Director Doug Liman reunites with Bourne composer extraordinaire John Powell, and while ostensibly a drama about the Valerie Plame CIA agent case with colourful ingredients such as espionage, betrayal, and legal discourses, Powell sticks to his patented mix of percussion and rhythms to give the film an unstoppable momentum.
The film’s main theme is really just a a 3-note motif around which Powell adds pizzicato strings for irony, sampled voices processed to resemble blurry, rubbery dog barks, and a constant electric bass groove that reiterates the motif through most of the tracks. In “Joe’s Report”” the motif becomes an electrified chime, as well as a series of fuzzy guitar strums patted by peripheral metal chimes.
“Gathering Intel” is the most dynamic and Bournish cue, but every note is subdued, and the low tones are heavily saturated towards the end of the cue after a beautiful layering of metallic and acoustic textures.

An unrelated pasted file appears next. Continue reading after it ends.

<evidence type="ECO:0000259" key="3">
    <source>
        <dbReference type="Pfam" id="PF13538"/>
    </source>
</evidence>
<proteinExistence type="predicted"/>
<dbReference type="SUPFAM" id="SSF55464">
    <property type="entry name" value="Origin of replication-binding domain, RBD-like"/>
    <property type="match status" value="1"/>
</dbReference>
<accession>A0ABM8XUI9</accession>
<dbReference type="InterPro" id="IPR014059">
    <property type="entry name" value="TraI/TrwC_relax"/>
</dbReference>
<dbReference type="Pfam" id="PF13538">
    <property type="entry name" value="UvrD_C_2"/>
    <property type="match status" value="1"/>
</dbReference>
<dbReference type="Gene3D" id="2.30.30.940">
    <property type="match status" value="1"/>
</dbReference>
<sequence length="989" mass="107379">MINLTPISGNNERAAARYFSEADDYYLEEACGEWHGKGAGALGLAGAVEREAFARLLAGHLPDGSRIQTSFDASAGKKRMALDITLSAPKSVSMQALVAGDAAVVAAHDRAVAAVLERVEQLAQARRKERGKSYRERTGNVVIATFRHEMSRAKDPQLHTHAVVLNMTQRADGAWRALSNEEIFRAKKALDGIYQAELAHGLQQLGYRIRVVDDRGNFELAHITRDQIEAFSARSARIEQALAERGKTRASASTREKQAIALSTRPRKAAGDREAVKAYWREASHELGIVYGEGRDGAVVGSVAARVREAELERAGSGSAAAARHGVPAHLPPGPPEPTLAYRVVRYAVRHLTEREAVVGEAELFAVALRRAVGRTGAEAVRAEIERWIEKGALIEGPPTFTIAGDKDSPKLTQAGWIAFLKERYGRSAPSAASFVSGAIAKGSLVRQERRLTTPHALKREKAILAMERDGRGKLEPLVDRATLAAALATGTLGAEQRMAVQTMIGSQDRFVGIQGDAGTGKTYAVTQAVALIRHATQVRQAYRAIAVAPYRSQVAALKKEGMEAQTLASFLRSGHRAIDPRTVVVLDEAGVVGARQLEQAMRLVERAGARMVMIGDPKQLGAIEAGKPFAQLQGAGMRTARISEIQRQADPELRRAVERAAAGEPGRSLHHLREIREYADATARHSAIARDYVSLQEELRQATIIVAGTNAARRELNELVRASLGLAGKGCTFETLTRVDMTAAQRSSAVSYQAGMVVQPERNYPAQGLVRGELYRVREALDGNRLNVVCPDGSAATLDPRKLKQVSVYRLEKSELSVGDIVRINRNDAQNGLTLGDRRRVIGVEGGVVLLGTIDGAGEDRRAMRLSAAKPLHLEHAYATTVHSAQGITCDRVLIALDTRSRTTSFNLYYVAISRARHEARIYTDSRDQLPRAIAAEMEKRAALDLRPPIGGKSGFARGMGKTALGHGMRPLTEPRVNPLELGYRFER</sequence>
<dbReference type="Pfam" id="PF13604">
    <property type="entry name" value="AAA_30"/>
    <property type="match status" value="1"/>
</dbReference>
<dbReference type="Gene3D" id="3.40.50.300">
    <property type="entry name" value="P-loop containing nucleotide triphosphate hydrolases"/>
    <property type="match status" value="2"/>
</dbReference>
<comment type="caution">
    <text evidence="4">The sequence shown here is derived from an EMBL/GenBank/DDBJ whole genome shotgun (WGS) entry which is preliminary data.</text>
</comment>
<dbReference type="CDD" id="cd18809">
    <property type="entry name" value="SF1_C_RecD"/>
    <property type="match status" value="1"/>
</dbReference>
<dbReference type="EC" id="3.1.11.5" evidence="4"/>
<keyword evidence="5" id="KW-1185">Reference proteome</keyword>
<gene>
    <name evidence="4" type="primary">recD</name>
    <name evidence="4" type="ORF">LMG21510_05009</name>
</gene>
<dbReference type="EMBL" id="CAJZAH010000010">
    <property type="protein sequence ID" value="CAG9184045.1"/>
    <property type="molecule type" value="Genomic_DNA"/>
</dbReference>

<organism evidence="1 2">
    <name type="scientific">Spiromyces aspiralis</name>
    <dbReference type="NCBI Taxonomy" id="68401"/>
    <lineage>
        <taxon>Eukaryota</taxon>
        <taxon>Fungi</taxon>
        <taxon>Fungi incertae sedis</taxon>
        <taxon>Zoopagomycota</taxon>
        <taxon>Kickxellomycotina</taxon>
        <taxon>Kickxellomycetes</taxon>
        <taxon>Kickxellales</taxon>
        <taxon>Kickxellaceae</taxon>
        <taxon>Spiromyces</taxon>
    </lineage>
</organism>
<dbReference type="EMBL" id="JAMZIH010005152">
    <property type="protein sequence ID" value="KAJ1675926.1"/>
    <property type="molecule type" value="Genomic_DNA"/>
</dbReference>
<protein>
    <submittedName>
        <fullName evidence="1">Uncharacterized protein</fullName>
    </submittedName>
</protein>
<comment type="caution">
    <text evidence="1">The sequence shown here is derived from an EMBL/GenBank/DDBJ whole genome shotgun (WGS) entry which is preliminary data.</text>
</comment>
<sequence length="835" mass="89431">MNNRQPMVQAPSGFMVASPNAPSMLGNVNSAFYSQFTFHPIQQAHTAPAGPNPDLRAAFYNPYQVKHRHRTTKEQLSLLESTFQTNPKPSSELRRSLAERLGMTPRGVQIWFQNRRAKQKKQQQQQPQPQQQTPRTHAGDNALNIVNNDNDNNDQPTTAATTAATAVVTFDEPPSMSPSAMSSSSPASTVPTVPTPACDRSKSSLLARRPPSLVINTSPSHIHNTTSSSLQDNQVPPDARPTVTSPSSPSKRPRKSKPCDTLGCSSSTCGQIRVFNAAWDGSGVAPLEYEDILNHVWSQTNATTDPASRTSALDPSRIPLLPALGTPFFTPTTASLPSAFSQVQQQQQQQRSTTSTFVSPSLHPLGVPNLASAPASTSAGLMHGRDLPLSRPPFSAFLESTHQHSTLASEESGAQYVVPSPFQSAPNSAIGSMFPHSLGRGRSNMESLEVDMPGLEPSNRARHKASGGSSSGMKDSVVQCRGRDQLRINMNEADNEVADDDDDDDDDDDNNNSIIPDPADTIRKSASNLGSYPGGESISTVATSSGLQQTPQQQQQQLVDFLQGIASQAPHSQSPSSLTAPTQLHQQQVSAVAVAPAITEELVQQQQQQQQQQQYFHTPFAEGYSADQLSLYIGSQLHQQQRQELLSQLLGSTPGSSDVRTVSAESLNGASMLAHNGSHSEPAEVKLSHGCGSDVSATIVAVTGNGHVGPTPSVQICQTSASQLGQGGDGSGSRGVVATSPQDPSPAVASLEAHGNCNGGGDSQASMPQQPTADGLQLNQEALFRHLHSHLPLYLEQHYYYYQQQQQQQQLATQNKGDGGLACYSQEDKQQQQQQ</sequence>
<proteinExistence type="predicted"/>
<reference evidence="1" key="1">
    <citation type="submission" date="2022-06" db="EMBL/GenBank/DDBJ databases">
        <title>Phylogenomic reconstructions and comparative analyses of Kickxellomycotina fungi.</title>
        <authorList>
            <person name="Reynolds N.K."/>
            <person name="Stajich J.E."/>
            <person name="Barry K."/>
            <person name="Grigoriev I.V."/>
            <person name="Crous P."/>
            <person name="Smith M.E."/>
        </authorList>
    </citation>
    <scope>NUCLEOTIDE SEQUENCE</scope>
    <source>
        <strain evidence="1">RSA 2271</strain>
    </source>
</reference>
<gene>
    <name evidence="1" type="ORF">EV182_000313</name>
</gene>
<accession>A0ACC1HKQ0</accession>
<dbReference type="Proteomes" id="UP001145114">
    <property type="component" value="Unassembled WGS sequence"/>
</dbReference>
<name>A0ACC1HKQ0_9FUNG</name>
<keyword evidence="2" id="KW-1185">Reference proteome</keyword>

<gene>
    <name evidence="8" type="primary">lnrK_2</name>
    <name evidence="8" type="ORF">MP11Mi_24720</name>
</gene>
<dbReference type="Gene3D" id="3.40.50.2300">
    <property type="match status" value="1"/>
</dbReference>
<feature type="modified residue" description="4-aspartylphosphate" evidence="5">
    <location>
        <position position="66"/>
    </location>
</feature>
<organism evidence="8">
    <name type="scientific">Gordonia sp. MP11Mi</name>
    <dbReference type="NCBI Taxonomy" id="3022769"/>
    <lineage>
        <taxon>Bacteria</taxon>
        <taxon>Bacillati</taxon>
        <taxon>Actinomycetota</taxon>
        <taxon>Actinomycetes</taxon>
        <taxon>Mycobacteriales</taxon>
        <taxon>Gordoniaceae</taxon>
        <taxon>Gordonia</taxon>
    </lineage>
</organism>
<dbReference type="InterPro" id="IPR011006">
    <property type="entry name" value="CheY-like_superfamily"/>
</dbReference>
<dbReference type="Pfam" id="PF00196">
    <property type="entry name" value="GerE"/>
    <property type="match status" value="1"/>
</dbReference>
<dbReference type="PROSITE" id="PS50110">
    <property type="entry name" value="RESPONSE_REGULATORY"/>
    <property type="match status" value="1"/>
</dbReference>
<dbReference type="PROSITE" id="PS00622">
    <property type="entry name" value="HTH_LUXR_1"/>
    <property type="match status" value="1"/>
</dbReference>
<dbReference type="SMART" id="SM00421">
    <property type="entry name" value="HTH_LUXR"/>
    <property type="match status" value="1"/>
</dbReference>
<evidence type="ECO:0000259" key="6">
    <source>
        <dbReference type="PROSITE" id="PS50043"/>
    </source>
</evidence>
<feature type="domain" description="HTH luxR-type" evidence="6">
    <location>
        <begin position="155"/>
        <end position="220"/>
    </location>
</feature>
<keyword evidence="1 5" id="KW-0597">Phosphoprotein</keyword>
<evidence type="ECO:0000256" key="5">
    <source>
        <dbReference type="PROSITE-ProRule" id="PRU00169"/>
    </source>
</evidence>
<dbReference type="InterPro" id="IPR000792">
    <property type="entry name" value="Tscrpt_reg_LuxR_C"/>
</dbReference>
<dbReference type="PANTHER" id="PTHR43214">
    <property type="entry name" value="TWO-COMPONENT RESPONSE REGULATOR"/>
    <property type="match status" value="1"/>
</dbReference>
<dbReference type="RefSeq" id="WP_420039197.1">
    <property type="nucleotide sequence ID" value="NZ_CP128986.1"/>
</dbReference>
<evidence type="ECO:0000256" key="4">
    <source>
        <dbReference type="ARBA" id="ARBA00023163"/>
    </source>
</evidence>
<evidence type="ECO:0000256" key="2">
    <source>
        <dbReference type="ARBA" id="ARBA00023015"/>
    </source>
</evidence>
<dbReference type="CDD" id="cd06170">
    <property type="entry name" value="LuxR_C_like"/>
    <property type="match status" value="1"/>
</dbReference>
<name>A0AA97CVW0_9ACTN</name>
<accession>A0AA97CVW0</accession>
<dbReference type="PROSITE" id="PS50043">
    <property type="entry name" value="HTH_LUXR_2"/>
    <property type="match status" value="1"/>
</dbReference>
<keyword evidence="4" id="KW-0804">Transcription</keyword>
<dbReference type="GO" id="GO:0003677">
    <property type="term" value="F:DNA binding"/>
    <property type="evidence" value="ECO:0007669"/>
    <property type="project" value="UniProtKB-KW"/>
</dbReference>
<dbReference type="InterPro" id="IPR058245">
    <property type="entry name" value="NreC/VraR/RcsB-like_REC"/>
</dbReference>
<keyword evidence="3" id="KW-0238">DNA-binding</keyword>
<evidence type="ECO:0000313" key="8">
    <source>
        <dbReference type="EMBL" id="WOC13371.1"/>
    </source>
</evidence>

Most of the albums cues run around 3 mins., and Powell’s inventiveness lies in re-expressing the triple note motif according to the changes in characters, and the conflicts that ultimately threaten the security of the couple. Cues like “Smaky” offer some lightness in harmonics, but the bulk of the score is designed to capture waves of subterranean actions that belie the superficial cleanliness and civility of the lead characters and Washington setting.
At 40 mins., the album offers an economical representation of the score, and Powell’s fans will be pleased with the composer’s heavy use of rhythms and textures and minimalist theme.
© 2010 Mark R. Hasan